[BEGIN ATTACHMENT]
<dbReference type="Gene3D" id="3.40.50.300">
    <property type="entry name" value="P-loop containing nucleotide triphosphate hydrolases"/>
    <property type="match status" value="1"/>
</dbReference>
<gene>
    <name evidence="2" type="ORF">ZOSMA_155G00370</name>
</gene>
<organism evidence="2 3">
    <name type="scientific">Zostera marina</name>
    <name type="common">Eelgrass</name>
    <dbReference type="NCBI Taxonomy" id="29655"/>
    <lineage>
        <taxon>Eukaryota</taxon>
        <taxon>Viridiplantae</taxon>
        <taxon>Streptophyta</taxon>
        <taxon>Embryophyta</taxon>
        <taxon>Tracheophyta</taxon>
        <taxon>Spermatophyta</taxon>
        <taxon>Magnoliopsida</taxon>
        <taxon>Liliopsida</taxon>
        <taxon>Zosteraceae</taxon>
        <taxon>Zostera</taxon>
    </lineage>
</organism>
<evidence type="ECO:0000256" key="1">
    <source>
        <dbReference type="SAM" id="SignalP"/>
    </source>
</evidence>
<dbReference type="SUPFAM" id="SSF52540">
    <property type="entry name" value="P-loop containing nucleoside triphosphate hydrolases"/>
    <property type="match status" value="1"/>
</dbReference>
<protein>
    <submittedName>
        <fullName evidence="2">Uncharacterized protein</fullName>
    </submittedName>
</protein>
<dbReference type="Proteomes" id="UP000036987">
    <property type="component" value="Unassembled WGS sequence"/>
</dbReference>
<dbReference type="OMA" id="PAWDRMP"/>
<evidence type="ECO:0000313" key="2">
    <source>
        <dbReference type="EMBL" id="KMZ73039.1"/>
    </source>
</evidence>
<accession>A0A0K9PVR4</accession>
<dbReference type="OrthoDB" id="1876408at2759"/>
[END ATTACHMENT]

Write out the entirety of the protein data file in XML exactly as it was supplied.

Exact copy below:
<dbReference type="Gene3D" id="3.40.50.300">
    <property type="entry name" value="P-loop containing nucleotide triphosphate hydrolases"/>
    <property type="match status" value="1"/>
</dbReference>
<gene>
    <name evidence="2" type="ORF">ZOSMA_155G00370</name>
</gene>
<organism evidence="2 3">
    <name type="scientific">Zostera marina</name>
    <name type="common">Eelgrass</name>
    <dbReference type="NCBI Taxonomy" id="29655"/>
    <lineage>
        <taxon>Eukaryota</taxon>
        <taxon>Viridiplantae</taxon>
        <taxon>Streptophyta</taxon>
        <taxon>Embryophyta</taxon>
        <taxon>Tracheophyta</taxon>
        <taxon>Spermatophyta</taxon>
        <taxon>Magnoliopsida</taxon>
        <taxon>Liliopsida</taxon>
        <taxon>Zosteraceae</taxon>
        <taxon>Zostera</taxon>
    </lineage>
</organism>
<evidence type="ECO:0000256" key="1">
    <source>
        <dbReference type="SAM" id="SignalP"/>
    </source>
</evidence>
<dbReference type="SUPFAM" id="SSF52540">
    <property type="entry name" value="P-loop containing nucleoside triphosphate hydrolases"/>
    <property type="match status" value="1"/>
</dbReference>
<protein>
    <submittedName>
        <fullName evidence="2">Uncharacterized protein</fullName>
    </submittedName>
</protein>
<dbReference type="Proteomes" id="UP000036987">
    <property type="component" value="Unassembled WGS sequence"/>
</dbReference>
<dbReference type="OMA" id="PAWDRMP"/>
<evidence type="ECO:0000313" key="2">
    <source>
        <dbReference type="EMBL" id="KMZ73039.1"/>
    </source>
</evidence>
<accession>A0A0K9PVR4</accession>
<dbReference type="OrthoDB" id="1876408at2759"/>